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The Calcutta Review

The Calcutta Review was established in May, 1844, by Sir John Kaye, who was attached to the Corps of Bengal Artillery and was also the Editor of the notable Calcutta daily, Bengal Hurkara. The first number contained 250 pages of articles, six pages of miscellaneous notices, and the Editor’s statement of purpose for what he hoped would become “a first class English periodical in India” – “The object of the work is simply to bring together such useful information, and propagate such sound opinions, relating to Indian affair, as will, it is hoped, conduce, in some small measure, directly or indirectly, to the amelioration of the condition of the people.” The target audience clearly was the emerging English-educated Bengali middle class. The First Series, which was published without a break from 1844 to 1912, had four issues every year, and featured informative articles on a variety of local and regional topics, discussions on religion and culture, book reviews, poetry, and advertisements.

John Kaye retired on account of his health after bringing out just four issues. He was succeeded as Editor by prominent intellectuals from the Free Church of Scotland fraternity - Alexander Duff (June 1845 - December 1848), Rev. W.S. Mackay (from January 1849), Rev. Thomas Smith (from January 1852), and George Smith who took over from September, 1855. These early editors maintained a pronounced Christian, though not parochial, orientation. Indeed, the Bengali contributors were all either Christian converts or students and followers of Duff.There were contributions from Rev. Krishna Mohan Banerjea, Rev. Lal Behari Dey, Peary Chand Mitra and his brother Kissory Chand Mitra, among many others. The only lady contributor in the first phase was Lady Lawrence, wife of Sir Henry Lawrence, a major in the Imperial Armed Forces and one of the earliest writers for The Calcutta Review.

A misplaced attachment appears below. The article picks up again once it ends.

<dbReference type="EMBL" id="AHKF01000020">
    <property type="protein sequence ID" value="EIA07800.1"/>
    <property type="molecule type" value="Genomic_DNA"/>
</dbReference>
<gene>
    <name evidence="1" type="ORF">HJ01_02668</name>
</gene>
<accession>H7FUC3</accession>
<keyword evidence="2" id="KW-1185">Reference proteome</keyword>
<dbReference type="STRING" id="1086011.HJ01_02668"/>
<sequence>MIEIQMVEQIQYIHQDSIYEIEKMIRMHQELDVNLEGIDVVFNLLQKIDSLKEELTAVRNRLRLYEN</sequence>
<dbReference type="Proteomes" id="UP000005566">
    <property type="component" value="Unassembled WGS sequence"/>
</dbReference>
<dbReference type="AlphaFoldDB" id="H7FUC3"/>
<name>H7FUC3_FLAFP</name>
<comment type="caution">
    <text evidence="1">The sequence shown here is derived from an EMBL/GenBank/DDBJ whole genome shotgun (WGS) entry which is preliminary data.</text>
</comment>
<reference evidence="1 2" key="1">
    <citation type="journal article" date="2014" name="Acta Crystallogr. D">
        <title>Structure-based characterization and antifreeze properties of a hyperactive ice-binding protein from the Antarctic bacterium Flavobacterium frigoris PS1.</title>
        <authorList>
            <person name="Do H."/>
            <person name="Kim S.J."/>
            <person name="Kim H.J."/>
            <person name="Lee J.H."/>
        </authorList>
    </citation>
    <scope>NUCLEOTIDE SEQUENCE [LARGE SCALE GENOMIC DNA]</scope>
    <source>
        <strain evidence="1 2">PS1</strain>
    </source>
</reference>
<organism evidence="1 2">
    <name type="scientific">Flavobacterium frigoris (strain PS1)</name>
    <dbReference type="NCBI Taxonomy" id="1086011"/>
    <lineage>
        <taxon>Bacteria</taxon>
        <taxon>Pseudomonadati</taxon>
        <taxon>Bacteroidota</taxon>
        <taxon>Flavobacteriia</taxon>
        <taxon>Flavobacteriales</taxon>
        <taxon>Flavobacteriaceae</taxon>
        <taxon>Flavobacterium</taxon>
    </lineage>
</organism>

John Kaye remained the proprietor of The Calcutta Review till its 50th issue in 1855. Throughout this entire period, the journal was printed by Messrs Sanders and Cowes, Calcutta. In 1856, it was purchased and edited by Meredith Townsend, who sought to make it a liberal mouthpiece. In 1857, Townsend sold it to Messrs Thacker Spink and Co. Once again Rev. Thomas Smith became the editor, followed by George Smith (by now co-editor of Friend of India, at present The Statesman, Kolkata) who took the periodical to the famed Serampore Press. It stayed there under the next editor, Sir Richard Temple, but under the editorship of Rev. T. Ridsdale the journal changed hands. The new publisher was R.C. Lepage and Co., Calcutta.

1912 saw a break in the continuous publication of the journal. During its Second Series from 1913 to 1920, the format changed from four issues to two a year. After another brief hiatus in the first half of 1921, The Calcutta Review was acquired in 1921 by the University of Calcutta. It then started to be published monthly, and became one of the crucial voices of the new nationalist discourse. The period from 1921 to the early 1940s is significant for the quality and tenor of the articles in the context of the momentous political developments in the country. The post-independence phase saw a certain fading in its glory and influence. The Calcutta Review is now published biannually by the University Press and features scholarly articles from a variety of disciplines.